• The RF remote link [0152] 1518-A connected to the ULDC 908 has special requirements. Itself, it cannot submit queries alone to the ULDC 908. Its primary function is to act as a bridge between the ULDC 908 and wireless device 104, specifically connected to the RF remote link 1518-A. It converts signals from land lines 142, (T1,coaxial,other) into a RF spectrum to be sent to the remote mobile devices 1900 designed for the RF link 1910-C. Similarly the remote mobile devices 1900 that communicate with the ULDC 908 send RF links 1910-C back to the ULDC 908. The RF remote link 1518-A organizes these signals by users and then converts them to landlines 142, (T1,coax,other) and transmits the signal back to the ULDC 908.
  • The functionality of this RF remote network [0153] 2500 (see FIG. 25) is to allow remote mobile devices 1900 in the field to be able to query the ULDC 908 on a secure wireless RF link 1902 connection. The RF spectrum for this FR link 1902 would most likely be between 200 MHz and 10 Ghz (or any desired frequency). This frequency would have to, however, be authorized by the FCC for use.
  • The remote wireless devices [0154] 1900 could exist as laptop computers 2450. They would require an additional piece of hardware with a remote RF transmitter/receiver 1518-A and an attached antenna 2430. This hardware could exist as a PCMCIA card with a connection to control hardware and the antenna 2430. Software control would occur on the laptop computer 2450, itself. The laptop 2450, would simply have to have the following minimum requirements:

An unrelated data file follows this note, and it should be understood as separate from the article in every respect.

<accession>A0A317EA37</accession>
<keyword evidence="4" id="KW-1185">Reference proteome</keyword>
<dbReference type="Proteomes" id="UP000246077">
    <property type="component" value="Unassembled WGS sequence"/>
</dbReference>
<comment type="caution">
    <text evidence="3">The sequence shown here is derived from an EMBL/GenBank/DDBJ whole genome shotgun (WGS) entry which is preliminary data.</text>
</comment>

• [0155]
    Figure US20030134648A1-20030717-P00001
    Sufficient processor/memory and computing ability to run the query software
  • [0156]
    Figure US20030134648A1-20030717-P00001
    At least one PCMCIA type 1 or 3 slot.
  • [0157]
    Figure US20030134648A1-20030717-P00001
    Ability to function on battery power or other wireless power source
  • [0158]
    Figure US20030134648A1-20030717-P00900
    Ability to power transmitting antenna sufficiently
  • [0159]
    Figure US20030134648A1-20030717-P00900
    Computable software operating system (OS) for query software.
  • The RF link [0160] 1902 would be sent using a secure method such as spread spectrum with frequency hopping. Its signal would be sent as RF signals. The receiving antenna at the RF remote link 1518-A would therefore have to be within the range of the remote wireless devices 1900 signal. It would require a transmit and receive antenna 2430 to send and receive signals from the remote wireless devices 1900. This antenna 2430 should be an omni directional antenna such as a quarter wave monopole. The range of signals it can send and detect would be a function of the receiver's sensitivity and noise rejection ability. The rejection of noise should be greatly increased with the use of a spread spectrum signal.
  • The benefits of the RF remote link [0161] 1518-A and its connected remote mobile devices 1900 it is a secure way to query the ULDC 908. The remote wireless devices 1900 could be carried by police 1906, EMS 1304, and authorized accounts and other entities 1908 that may need to locate wireless devices 104 and their users 102 for emergencies or for any lawful reason.